House Republicans are ready to hold Attorney General Merrick Garland in contempt over Biden audio

Attorney General Merrick Garland testifies before the House Committee on Appropriations, Subcommittee on Commerce, Justice, Science, and Related Agencies budget hearing on Capitol Hill, Monday, April 15, 2024, in Washington. (AP Photo/Kevin Wolf) (Kevin Wolf, Copyright 2024 The Associated Press. All rights reserved)

WASHINGTON – House Republicans plan to move forward next week with holding Attorney General Merrick Garland in contempt of Congress for his refusal to turn over the unredacted audio of an interview that was conducted as part of the special counsel probe into President Joe Biden’s handling of classified documents.

The House Judiciary Committee is set to convene on May 16 to advance contempt charges against the Cabinet official, according to a person familiar with the matter who was granted anonymity to discuss plans not yet made public. The resolution would then go to the full House for a vote.

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The contempt proceedings are just the latest flare-up in the increasingly tense relationship between Republicans and the Justice Department. House Republicans last month threatened to hold Garland in contempt for refusing to fully comply with a congressional subpoena issued as part their probe into Special Counsel Robert Hur’s decision not to charge the president with any crimes.

Republicans — led by Reps. Jim Jordan of Ohio and James Comer of Kentucky — had ordered the department to turn over audio of Hur's interviews with Biden by early April. But the Justice Department only turned over some of the records, excluding the audio interview with the president. They warned of the precedent that would be set for future investigations if the audio was provided.

Assistant Attorney General Carlos Uriarte, the department’s head of congressional affairs, said in the letter to Jordan and Comer last month that the committees' interest in these records may not be “in service of legitimate oversight or investigatory functions, but to serve political purposes that should have no role in the treatment of law enforcement files.”

Comer dismissed that rationale, saying in response that the Biden administration “does not get to determine what Congress needs and does not need for its oversight of the executive branch.”

Contempt charges would require majority support in committee and then the support of the full House before a referral would be sent to the Justice Department. Should the House hold Garland in contempt, it is unlikely that the Justice Department — which Garland oversees — would prosecute him.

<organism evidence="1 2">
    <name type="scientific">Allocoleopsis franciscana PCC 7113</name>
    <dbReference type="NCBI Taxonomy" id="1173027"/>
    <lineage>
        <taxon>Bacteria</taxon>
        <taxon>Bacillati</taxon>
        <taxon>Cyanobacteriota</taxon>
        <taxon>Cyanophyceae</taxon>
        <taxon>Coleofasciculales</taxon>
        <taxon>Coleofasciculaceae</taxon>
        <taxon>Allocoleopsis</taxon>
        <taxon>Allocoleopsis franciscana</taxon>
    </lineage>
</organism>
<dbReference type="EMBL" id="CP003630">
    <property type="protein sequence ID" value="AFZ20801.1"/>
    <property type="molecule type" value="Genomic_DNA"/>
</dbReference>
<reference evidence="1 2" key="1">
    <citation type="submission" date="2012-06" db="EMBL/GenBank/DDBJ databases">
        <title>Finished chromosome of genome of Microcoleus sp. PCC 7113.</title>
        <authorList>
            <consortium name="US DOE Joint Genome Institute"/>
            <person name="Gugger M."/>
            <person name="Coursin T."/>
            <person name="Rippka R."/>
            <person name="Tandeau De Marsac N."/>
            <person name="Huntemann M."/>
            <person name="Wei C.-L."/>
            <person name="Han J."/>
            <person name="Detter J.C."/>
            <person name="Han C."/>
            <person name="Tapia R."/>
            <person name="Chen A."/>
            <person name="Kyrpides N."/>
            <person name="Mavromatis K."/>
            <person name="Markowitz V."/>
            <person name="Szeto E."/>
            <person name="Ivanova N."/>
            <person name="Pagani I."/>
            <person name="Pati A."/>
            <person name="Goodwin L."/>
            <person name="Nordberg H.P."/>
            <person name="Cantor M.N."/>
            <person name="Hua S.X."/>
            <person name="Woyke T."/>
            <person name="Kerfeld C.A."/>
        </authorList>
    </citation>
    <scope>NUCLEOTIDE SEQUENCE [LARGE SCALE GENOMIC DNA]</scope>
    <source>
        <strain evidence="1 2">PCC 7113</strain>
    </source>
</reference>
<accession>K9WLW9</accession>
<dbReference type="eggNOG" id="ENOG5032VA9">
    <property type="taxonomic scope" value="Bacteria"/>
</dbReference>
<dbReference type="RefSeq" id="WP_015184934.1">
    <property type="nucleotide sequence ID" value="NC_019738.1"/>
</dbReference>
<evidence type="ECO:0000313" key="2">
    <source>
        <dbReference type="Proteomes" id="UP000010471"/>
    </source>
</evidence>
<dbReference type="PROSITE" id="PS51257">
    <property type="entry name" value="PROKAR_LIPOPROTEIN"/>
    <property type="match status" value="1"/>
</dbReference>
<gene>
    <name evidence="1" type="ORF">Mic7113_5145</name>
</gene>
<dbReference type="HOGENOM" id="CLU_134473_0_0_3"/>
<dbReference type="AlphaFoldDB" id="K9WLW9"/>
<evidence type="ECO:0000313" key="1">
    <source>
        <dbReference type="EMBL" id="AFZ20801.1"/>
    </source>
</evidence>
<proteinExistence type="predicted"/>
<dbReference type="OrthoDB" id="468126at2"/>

The last time an attorney general was held in contempt was 2012. That was when the GOP-controlled House voted to make then-Attorney General Eric Holder the first sitting Cabinet member to be held in contempt of Congress for refusing to turn over documents related to the gun-running operation known as Operation Fast and Furious.

The Justice Department took no action against Holder.

The special counsel in Biden's case, Hur, spent a year investigating the president's improper retention of classified documents, from his time as a senator and as vice president. The result was a 345-page report that questioned Biden’s age and mental competence but recommended no criminal charges for the 81-year-old. Hur said he found insufficient evidence to successfully prosecute a case in court.

In March, Hur stood by the assessment made in his report in testimony before the Judiciary Committee, where he was grilled for more than four hours by both Democratic and Republican lawmakers.

But his defense did not satisfy Republicans, who insists that there is a politically motivated double standard at the Justice Department, which is prosecuting former President Donald Trump over his handling of classified documents after he left the White House.

But there are major differences between the two probes. Biden’s team returned the documents after they were discovered, and the president cooperated with the investigation by voluntarily sitting for an interview and consenting to searches of his homes. Trump, by contrast, is accused of enlisting the help of aides and lawyers to conceal the documents from the government and allegedly sought to have potentially incriminating evidence destroyed.

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